Recently I had the privilege of leading an afternoon therapy group in one of our men’s residential communities. As I entered the apartment where the meeting was to be held, I was impressed with the home-like setting, and the sense of safety, trust, and comfort found inside. One of the residents had commented earlier in the week on what a pleasant surprise it had been to find a setting of this quality in which to begin his treatment experience.
As I entered, eight men who were already seated in a circle around the living room greeted me; one empty chair had been left for me. As we began the group we celebrated recovery milestones, coming off buddy, receiving phone privileges, and finding a job. The newest member of the community introduced himself to the rest of us and shared the crisis that brought him to MARR. Another member shared his anger, disappointment, and sadness after learning that his therapeutic leave request had been denied. A third member showed the pain, sadness and relief of presenting his first step at Feelings School that day. And finally, a fourth member claimed time to say his goodbyes as he prepared to move into our extended residential program. As he began to go around the circle saying a personal goodbye to each of his community members, he affirmed his relationship with each one and what each had meant to him. One member had brought laughter to the community, another, stability, a third the ability to listen, a fourth a transformation from anger to leadership and trustworthiness.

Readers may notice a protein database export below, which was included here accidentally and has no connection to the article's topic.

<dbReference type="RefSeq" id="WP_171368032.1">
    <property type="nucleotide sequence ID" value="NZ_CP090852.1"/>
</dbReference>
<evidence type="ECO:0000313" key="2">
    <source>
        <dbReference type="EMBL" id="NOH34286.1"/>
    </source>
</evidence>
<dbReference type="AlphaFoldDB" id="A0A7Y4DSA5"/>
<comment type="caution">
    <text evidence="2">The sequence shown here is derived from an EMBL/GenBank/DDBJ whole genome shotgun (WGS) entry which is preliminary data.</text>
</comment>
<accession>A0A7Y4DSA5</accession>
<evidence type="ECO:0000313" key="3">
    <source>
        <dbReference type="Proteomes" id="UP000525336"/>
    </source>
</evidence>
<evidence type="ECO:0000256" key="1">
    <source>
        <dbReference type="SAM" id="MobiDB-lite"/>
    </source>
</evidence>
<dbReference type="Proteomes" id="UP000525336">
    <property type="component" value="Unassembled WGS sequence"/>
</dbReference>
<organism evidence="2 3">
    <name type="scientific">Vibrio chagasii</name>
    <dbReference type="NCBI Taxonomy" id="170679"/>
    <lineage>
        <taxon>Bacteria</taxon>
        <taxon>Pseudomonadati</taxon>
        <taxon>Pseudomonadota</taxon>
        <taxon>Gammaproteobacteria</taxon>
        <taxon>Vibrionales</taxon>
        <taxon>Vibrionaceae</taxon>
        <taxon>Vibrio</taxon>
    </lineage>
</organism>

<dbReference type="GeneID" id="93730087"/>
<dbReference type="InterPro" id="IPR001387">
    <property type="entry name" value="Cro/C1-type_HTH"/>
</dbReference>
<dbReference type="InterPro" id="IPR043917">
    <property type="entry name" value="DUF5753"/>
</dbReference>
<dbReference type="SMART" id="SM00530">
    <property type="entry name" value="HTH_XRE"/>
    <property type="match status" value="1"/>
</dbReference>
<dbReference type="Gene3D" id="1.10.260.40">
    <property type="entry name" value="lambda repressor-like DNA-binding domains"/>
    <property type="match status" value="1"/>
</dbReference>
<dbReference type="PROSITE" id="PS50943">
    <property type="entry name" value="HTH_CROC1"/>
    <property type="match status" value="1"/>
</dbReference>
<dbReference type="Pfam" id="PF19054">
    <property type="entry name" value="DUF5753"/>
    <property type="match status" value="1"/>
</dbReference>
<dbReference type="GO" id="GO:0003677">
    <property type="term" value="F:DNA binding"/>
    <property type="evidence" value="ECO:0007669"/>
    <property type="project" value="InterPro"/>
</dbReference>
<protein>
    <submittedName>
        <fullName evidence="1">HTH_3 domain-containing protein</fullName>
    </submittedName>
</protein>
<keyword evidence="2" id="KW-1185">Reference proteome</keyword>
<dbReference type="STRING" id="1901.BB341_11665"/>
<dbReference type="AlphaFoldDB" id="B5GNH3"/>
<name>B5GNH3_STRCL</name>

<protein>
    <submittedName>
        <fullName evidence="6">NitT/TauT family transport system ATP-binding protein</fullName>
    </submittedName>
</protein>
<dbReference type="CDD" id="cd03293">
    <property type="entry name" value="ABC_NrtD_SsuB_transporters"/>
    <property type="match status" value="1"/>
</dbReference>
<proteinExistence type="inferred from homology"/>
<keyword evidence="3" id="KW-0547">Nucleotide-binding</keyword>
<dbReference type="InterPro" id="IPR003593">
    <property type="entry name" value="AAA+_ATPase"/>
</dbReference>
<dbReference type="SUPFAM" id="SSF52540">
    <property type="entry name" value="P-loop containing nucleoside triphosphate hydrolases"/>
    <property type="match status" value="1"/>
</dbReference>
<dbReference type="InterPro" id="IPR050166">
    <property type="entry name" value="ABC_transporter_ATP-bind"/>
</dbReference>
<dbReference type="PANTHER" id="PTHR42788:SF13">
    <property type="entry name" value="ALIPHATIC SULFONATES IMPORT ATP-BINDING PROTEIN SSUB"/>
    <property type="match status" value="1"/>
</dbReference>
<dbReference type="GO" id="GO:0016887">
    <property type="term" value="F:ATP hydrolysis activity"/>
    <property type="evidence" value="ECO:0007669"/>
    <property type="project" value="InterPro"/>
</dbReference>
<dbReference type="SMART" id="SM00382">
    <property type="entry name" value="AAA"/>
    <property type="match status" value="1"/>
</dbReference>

These men shared in their goodbyes the experience of learning from each other and of moving from their differences to finding their commonalities. They also spoke of learning how to love and care for each other, and how to get out of self. They shared the losses of past roommates, and the gratitude they felt for the way those losses had brought them closer together. The newest member was encouraged to take his time and stay. The member saying his goodbyes was thanked for completing his commitment and for giving hope to those to follow.
Buddy system, community meals, life stories, feelings school, Big Book studies, 12-Step meetings, getting a sponsor, ARP, cooking, cleaning, making your bed, grocery shopping, menu planning, Spiritual life, worship service, and following all those rules. All are valuable and important pieces of the therapeutic community model at MARR; a simple but difficult process of eight men or eight women finding their way to hope, healing, and recovery through daily acceptance and surrender to the living experience.